Extraordinary music made by children at school.

Catalogue No.


I’ve always collected albums made by schools. Most are terrible. A few are not. This is a collection of the more wonderous ones I have found.

Featured on the album are small primary school choirs or groups singing obscure folk songs to full-blown avant-garde experiments written and performed by children still at secondary or grammar school. As far as dating goes, the earliest recording is 1959, the latest 1977. It has taken a few years to put together just because the records are so hard to find. Also, for this very special project I used the artistic talents of Julian House for the sleeve, as he is a fellow collector and enthusiast of such recordings.

Here is a little history about some of the recordings included:

The album “Folk Group” by the Chelmsford High School girls was pressed in 1970 and is one of the more illusive folk-based albums to be found. A copy recently sold for a staggering amount on line. And I really do mean staggering.

The Nick Nack Kids were a group of London-based primary school children who were brought together for the singing on Malcolm Arnold’s classic 1958 score to The Inn Of The Sixth Happiness. Their song “ This Old Man” which is performed throughout the film proved such a hit globally that they made an album (produced by Jack Fishman). This is not strictly a privately pressed classroom album, but it dates from 1959 and has the naïve and boundless enthusiasm that I look for in recordings of this nature. I like its bounce and life, and Strawberry Fair is also a great number.

The Lyttle Folk come from Side A of a strange private album from 1966. Indeed little can be traced about this album apart from the fact that it was pressed by St Michael’s School, Burton Park, Petworth. The school closed in about 1990. The group consisted of five girls, two of them sisters.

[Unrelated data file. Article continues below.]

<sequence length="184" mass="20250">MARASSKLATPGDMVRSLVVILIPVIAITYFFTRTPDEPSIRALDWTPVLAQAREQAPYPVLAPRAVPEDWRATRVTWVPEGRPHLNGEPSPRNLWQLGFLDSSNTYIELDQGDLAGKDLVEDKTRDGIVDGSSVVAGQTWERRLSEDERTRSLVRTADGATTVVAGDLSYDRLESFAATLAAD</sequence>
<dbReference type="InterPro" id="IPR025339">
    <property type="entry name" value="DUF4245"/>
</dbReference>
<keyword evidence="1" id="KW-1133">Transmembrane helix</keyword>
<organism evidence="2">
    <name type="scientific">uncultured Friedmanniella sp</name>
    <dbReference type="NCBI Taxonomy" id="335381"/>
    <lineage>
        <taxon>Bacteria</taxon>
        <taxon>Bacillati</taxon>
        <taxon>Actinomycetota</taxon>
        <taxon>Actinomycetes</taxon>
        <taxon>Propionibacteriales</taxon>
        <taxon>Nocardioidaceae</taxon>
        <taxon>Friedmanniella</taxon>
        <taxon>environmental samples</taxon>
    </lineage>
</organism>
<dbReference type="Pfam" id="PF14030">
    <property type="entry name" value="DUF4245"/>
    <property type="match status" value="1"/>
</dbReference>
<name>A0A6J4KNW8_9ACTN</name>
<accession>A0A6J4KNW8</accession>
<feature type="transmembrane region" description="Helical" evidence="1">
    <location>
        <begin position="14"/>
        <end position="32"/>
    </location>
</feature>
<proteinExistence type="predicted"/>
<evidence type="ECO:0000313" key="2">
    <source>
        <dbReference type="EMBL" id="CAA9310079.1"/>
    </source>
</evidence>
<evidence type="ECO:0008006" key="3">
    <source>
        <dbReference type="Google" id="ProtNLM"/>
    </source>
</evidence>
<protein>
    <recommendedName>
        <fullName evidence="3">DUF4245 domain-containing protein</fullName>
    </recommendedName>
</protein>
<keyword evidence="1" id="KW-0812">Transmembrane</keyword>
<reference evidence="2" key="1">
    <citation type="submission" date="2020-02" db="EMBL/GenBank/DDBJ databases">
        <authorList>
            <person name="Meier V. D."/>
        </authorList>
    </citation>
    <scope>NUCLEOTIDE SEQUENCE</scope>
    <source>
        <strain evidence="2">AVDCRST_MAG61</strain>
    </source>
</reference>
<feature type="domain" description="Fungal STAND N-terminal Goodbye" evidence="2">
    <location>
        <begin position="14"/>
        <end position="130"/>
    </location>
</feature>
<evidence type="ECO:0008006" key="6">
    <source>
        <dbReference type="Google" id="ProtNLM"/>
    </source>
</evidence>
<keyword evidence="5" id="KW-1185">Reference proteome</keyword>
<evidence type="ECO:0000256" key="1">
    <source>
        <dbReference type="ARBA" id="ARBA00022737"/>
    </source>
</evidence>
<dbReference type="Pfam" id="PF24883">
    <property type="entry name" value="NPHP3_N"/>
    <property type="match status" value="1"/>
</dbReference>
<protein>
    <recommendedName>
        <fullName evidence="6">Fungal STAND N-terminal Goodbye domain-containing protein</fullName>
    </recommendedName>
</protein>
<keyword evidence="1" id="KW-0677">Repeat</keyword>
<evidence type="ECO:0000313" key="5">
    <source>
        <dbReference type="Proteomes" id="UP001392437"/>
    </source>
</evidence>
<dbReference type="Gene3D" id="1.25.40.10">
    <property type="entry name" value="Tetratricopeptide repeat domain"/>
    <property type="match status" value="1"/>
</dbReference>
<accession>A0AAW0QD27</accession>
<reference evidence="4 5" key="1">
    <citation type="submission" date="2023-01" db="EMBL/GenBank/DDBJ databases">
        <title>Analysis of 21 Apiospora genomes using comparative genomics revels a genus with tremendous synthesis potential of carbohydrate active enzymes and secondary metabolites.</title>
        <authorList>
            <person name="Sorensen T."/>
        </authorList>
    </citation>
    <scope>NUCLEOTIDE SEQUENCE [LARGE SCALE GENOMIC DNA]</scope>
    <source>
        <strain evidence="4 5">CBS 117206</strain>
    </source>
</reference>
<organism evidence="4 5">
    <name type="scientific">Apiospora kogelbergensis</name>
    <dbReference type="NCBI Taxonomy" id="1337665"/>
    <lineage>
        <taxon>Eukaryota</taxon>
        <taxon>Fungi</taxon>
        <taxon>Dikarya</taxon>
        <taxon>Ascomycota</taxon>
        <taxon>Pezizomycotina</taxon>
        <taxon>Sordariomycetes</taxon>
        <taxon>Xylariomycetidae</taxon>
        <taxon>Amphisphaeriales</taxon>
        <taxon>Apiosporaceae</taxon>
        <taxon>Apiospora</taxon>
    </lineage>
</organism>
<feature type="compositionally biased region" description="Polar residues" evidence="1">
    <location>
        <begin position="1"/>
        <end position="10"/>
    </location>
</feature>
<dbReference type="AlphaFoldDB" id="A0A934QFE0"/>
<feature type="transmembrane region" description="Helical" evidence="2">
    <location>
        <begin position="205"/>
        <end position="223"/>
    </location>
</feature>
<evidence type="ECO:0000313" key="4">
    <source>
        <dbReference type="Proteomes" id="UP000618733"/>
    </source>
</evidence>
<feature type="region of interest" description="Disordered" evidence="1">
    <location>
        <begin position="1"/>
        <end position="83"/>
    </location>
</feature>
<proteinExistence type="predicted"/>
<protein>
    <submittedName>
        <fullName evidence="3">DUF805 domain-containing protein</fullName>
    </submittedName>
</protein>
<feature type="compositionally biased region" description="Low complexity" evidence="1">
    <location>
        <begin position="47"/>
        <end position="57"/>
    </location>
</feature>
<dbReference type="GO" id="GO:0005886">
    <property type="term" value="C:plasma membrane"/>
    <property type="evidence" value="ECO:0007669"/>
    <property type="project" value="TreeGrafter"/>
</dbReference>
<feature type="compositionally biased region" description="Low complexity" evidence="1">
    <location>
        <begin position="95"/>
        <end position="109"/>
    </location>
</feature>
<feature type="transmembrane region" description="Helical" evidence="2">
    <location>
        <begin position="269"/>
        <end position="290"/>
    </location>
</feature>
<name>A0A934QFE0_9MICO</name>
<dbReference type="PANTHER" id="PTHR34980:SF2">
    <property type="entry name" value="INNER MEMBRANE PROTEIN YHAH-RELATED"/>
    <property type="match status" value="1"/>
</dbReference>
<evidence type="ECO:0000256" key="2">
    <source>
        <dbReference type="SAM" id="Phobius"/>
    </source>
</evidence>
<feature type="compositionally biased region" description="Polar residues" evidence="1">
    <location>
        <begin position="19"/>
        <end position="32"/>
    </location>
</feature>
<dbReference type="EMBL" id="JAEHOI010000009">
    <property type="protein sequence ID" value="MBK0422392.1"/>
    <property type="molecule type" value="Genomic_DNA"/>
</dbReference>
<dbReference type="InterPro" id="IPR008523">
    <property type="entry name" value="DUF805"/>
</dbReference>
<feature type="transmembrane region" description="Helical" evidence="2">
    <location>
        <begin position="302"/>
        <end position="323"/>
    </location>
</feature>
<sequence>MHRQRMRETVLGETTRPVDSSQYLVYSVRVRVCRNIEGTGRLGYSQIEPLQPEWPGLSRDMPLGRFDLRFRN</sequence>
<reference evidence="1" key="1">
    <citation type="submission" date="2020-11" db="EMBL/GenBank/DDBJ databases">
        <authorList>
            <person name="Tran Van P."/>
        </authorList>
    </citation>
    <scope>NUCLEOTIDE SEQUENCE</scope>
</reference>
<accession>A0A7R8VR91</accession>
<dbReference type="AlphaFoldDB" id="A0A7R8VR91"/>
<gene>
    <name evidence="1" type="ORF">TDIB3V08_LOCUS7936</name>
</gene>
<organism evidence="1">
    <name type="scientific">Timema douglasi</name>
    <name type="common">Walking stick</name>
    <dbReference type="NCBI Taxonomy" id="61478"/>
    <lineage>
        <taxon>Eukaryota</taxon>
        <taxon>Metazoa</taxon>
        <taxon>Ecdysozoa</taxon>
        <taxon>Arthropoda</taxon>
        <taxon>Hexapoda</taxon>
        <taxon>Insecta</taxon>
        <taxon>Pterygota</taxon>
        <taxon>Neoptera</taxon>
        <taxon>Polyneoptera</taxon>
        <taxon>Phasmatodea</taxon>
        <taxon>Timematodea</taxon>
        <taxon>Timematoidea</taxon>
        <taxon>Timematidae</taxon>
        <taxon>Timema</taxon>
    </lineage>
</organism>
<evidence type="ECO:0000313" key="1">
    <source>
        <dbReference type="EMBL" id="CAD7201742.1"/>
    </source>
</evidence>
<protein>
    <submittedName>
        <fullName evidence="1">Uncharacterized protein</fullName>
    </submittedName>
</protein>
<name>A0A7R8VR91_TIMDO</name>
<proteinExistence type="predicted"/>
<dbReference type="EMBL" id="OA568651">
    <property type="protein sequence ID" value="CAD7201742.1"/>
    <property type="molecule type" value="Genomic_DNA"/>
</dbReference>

Tracks 4, 9, 13, 14 and 21 were all overseen (but not reecorded) by John Paynter and Peter Aston. They are part of the Sounds And Silence LP that was produced in 1969 to act as a companion album to the book of the same name. These were intended as guides to creative projects in the classroom. Children who wrote and performed the recordings came from the following schools: Burnt Yates Endowed Scholl, Ripley, Yorkshire, The Jessie Younghusband County Primary School , Chichester, Park Boys’ County Secondary School, Moseley Grammar School, Birmingham, York Children’s Theatre Workshop, Bishop Otter College, Chichester and the University Of York. There are two pressings of this album, a UK one and a German version. Neither LP indicate who plays what and I am certainly not going to guess. Whether the goal of encouraging children to explore music more is difficult to say, but I have no doubt some of the recordings will have influenced anyone who listened or took part. Worth pointing out is The Lyke-Wake Dirge, where a group experiments with a traditional folk song to create an atmosphere of ritual and mystery. They certainly succeed. The track Musique Concrete was made using limited instruments and tape manipulation. And an Aleatory Game is a rule-based musical piece with pupils reacting to each other. The idea is to produce something of the same feeling “that we might derive from the play of light on water”.

Tracks 3 and 6 are also from the Paynter stable, coming via an educational EP. It was issued for the Hear And Now books, as an introduction to modern and exciting music in Schools. The track Autumn is quite a staggering bit of work and is one of Paynter’s best known pieces, based on Japanese haiku for classroom performance. Here it was performed by pupils from the Heslington Primary School, York. Considering the age of the children who recorded this version it really is extraordinary.